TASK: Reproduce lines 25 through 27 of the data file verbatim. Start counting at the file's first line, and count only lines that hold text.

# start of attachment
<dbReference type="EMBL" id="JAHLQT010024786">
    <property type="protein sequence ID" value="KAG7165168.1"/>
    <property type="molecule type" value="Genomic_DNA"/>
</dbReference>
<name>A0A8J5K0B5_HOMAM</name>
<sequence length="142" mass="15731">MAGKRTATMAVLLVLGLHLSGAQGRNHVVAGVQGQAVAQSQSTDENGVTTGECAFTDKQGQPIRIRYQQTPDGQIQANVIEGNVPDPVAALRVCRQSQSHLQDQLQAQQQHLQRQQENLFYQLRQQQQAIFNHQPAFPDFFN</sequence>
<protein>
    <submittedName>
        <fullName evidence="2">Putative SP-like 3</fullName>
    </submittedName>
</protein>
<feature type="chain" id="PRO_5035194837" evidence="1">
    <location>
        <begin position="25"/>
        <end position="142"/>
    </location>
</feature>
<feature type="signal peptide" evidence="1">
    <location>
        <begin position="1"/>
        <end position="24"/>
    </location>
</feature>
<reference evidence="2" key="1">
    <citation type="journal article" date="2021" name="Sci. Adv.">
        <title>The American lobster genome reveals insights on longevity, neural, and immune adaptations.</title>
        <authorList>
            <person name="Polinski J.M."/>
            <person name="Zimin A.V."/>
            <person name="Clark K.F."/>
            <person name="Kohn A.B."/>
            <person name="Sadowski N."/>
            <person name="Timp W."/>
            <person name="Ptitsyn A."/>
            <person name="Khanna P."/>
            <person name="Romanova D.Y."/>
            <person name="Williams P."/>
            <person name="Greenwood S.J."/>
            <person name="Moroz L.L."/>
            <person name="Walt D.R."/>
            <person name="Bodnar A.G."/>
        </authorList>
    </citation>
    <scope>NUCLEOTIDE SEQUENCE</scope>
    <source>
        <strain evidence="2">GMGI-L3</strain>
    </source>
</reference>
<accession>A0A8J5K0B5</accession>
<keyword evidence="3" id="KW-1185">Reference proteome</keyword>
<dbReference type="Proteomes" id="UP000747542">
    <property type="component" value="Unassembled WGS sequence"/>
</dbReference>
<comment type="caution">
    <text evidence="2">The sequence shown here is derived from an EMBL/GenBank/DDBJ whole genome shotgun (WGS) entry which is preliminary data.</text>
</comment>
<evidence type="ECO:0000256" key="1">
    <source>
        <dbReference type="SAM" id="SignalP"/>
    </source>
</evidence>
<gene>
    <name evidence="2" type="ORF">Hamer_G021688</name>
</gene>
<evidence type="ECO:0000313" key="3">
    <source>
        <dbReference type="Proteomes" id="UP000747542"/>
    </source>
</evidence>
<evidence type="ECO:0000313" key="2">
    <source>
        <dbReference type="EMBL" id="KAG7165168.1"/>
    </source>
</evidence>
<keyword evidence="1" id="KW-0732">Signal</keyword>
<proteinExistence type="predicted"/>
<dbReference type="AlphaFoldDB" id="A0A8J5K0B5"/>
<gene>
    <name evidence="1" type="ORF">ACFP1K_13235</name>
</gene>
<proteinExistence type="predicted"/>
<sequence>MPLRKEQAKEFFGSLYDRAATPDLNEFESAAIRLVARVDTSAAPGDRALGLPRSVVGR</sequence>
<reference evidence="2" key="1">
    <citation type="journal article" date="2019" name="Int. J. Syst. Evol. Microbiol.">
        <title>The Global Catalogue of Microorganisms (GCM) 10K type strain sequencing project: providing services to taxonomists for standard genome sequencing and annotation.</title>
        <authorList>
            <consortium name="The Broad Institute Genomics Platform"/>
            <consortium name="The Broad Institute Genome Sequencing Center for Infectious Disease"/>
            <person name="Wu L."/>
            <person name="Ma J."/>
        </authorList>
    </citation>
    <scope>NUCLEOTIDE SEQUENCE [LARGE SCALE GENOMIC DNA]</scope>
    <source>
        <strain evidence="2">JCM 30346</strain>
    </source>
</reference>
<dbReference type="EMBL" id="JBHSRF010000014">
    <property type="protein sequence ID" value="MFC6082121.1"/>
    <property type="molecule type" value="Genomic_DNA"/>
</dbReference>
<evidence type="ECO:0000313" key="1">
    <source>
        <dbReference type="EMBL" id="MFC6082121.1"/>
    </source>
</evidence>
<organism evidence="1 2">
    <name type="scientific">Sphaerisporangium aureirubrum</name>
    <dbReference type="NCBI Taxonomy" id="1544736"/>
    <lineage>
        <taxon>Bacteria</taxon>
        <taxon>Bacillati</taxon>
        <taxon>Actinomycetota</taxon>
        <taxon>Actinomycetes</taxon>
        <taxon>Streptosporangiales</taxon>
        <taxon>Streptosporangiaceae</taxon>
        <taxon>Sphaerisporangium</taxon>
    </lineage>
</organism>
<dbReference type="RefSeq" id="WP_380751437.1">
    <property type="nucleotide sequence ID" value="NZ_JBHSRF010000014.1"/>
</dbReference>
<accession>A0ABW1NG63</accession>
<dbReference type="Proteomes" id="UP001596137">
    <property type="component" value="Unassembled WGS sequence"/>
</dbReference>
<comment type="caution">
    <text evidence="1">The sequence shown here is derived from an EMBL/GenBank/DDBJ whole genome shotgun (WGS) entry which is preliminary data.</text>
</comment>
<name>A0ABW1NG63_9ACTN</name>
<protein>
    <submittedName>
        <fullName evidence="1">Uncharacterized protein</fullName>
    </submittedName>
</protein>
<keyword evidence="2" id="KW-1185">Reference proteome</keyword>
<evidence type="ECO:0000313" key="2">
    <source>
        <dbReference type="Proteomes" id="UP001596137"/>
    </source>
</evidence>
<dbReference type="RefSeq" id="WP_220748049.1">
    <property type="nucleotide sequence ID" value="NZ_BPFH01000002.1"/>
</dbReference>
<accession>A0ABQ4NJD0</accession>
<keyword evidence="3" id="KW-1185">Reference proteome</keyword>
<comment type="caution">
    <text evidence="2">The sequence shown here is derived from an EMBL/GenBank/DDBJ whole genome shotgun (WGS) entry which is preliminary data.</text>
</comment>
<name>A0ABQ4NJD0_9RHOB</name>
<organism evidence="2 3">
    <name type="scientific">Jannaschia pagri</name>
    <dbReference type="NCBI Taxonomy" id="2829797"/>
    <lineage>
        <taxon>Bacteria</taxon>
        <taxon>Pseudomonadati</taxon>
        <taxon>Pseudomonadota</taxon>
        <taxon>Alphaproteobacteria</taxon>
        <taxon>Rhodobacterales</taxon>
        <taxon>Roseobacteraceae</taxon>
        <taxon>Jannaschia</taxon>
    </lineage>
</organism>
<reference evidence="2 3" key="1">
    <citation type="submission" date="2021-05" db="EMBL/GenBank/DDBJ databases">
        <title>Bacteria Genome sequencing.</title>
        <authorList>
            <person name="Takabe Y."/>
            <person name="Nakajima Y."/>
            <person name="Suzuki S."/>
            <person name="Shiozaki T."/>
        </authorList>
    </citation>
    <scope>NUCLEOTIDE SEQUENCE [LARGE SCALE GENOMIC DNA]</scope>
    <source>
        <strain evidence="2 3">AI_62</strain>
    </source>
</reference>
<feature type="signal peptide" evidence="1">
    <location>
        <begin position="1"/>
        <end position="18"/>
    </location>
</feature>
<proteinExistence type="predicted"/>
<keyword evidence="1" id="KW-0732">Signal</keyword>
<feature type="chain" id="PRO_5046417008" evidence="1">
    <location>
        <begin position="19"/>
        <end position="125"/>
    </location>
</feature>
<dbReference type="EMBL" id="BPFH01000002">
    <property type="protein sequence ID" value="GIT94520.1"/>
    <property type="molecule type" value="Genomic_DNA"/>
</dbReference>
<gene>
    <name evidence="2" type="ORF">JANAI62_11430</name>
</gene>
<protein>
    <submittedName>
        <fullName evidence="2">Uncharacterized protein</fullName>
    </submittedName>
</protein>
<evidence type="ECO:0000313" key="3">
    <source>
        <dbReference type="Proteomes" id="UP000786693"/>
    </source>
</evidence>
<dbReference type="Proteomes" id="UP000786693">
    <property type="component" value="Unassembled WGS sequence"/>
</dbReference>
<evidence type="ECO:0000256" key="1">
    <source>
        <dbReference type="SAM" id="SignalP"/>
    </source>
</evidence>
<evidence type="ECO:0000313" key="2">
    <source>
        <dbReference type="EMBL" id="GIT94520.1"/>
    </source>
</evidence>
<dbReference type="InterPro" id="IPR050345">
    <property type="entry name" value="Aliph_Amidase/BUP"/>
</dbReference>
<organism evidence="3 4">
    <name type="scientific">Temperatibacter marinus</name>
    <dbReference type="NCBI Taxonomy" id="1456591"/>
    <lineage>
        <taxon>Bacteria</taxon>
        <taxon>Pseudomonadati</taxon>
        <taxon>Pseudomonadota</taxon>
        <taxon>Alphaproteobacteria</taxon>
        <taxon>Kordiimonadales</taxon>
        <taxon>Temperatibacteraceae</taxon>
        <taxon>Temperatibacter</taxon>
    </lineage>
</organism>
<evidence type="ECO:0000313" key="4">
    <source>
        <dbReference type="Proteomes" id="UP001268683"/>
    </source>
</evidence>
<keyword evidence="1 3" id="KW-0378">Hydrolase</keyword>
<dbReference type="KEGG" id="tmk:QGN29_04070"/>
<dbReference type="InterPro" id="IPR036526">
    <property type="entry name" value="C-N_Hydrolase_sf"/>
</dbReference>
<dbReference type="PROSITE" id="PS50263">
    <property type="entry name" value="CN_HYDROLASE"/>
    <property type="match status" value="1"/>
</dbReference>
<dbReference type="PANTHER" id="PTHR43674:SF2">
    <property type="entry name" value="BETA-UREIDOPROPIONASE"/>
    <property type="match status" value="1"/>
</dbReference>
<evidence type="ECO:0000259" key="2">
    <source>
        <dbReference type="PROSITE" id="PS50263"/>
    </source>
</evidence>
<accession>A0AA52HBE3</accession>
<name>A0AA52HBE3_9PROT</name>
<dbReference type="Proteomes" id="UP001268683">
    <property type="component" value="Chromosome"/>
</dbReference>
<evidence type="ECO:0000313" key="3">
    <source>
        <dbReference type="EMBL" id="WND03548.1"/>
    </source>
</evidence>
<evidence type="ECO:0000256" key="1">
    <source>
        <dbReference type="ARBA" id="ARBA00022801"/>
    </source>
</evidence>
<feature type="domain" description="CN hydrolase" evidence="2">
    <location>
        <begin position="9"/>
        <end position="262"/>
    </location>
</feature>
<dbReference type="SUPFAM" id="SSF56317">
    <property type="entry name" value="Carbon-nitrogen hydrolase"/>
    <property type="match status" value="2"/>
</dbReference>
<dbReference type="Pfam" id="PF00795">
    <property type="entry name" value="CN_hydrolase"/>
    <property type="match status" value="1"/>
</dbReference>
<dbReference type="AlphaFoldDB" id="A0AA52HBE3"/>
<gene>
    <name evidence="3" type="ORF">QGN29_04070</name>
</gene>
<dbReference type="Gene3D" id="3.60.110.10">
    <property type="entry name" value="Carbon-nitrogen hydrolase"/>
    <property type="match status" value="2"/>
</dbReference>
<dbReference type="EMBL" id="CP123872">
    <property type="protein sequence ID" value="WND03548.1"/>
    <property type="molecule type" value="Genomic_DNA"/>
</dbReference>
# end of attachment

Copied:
    <citation type="journal article" date="2021" name="Sci. Adv.">
        <title>The American lobster genome reveals insights on longevity, neural, and immune adaptations.</title>
        <authorList>